The tipping point seems to have been districts that refused to reopen for the fall semester over COVID-19 concerns. Suddenly conservatives had a reason to get involved in races that they had neglected for over a decade. Suddenly school board elections became far more important than they ever had before. No longer would those elections determine whether or not the gym got painted; they would decide whether or not children would be in school or not.
Then, when districts were confronted with activist demands for Black Lives Matter-inspired lessons, parents faced a stark choice—allow the radicals to indoctrinate their kids or take a stand.
In community after community, they chose the latter. A teacher’s unapproved BLM lesson in Burlington led to national headlines and utter chaos at school board meetings for months. In an effort to fan the flames, Milwaukee Journal Sentinel reporter Rory Linnane accused conservative board member Taylor Wishau of being a white supremacist because he…had a Betsy Ross flag behind him during a Zoom meeting.
“We’re in a war for this community,” one Burlington resident said ahead of the Spring Election.
Wishau won in a landslide, and so did Marlo Brown, a conservative African American candidate inspired to run by the craziness of the past year.
“Tonight’s election victory is historic for many reasons,” Wishau said in a statement following his win. “First, our supposed ‘racist community infested with white supremacists’ according to the Burlington Coalition To Dismantle Racism, just elected Burlington’s first Black man to an elected office in a landslide victory! That’s huge and destroys a year’s worth of false narratives by this supposed ‘social justice organization.’”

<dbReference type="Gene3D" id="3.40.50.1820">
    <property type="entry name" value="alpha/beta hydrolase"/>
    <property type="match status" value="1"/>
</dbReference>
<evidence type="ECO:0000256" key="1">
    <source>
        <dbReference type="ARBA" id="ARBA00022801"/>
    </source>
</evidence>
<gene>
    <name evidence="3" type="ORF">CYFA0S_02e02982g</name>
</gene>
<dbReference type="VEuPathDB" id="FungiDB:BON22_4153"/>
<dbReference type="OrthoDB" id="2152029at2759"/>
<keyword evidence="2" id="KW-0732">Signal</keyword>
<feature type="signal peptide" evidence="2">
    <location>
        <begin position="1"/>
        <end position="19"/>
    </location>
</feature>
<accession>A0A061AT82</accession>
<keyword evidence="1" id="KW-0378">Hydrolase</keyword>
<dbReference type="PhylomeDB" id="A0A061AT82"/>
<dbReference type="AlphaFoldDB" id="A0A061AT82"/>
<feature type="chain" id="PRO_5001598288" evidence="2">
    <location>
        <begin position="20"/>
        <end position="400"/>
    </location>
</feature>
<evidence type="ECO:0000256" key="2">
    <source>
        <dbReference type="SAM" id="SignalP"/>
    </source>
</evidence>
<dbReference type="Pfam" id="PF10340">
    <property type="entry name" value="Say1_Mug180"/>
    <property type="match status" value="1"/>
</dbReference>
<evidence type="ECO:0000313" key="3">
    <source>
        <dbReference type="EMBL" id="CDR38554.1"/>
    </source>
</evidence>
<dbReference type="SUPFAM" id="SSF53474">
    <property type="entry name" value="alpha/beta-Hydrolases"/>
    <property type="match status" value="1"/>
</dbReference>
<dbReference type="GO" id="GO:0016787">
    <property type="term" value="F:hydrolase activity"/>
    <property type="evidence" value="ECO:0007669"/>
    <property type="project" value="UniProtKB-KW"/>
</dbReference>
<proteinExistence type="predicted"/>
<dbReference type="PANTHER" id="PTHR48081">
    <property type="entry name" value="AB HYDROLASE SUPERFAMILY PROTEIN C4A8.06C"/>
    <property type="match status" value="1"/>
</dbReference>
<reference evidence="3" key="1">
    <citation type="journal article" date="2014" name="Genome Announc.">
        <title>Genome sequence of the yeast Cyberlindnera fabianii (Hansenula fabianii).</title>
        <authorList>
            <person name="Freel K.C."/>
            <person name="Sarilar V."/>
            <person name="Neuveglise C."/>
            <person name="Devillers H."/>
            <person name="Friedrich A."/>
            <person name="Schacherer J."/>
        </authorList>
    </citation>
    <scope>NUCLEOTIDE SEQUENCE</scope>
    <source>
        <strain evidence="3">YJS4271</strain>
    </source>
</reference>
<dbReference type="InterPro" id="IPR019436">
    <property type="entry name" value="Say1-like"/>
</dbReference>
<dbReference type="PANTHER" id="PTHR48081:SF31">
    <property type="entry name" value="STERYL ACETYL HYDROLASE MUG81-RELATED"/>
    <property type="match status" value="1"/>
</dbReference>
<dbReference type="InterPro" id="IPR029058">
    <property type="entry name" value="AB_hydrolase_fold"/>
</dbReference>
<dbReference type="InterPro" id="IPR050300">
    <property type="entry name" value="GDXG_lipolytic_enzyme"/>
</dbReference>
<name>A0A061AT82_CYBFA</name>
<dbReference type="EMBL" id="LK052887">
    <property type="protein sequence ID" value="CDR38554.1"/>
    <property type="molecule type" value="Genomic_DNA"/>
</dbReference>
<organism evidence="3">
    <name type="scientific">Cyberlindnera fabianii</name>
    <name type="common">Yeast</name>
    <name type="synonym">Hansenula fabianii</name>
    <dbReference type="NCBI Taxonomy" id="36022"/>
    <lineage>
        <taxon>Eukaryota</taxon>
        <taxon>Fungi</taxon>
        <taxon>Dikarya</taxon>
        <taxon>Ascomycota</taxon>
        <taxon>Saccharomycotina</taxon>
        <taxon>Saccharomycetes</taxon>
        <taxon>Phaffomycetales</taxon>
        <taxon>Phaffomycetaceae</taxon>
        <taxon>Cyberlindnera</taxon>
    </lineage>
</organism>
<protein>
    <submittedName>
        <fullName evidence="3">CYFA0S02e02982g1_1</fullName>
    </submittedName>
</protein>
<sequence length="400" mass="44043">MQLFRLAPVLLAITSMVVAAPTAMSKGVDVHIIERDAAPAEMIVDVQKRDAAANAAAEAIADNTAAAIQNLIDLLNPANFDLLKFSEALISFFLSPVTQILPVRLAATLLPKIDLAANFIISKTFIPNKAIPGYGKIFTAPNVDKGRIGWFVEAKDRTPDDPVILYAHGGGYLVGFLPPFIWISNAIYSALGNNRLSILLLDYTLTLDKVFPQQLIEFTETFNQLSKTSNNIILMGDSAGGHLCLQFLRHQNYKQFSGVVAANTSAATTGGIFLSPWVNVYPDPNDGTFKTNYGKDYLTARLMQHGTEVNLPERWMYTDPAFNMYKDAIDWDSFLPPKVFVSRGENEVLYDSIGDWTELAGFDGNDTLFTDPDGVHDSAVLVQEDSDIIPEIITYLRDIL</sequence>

Diane Wood, a liberal Burlington Area School Board member who supported critical race theory in the classroom, lost handily.
So too did the liberal slate of candidates in the very conservative Milwaukee suburb of New Berlin.
When board member Jeffrey Kurth voiced his opposition to the idea of Black History Month during a meeting in February, saying in part that “if we’re going to be inclusive we shouldn’t be isolating by race, period,” Black Lives Matter activists targeted the district.
Both they and the local media were furious over Kurth’s comments and the district’s inaction on demands for radical BLM curriculum in New Berlin schools, but Kurth and fellow conservative Ron Seidl won easily last night.
All across southeastern Wisconsin, conservatives won back seats in which liberalism had crept, and it was in large part because of motivated organization. WisRed, a group dedicated to “winning local races” and organizing to do so, boasted on its Facebook page that it won 74 percent of the races it targeted.
The lesson ahead of the 2022 midterms is clear: Wisconsin needs more WisReds. It needs more Marlo Browns. It needs more people to get involved as candidates, volunteers, and, yes, organizers. It needs more groups dedicated to politics at the hyper-local level.
This is how conservatives won last night, how they’ve always won, and how they will win again. The first battle in the war to take back Wisconsin was largely successful, but now the real fight begins.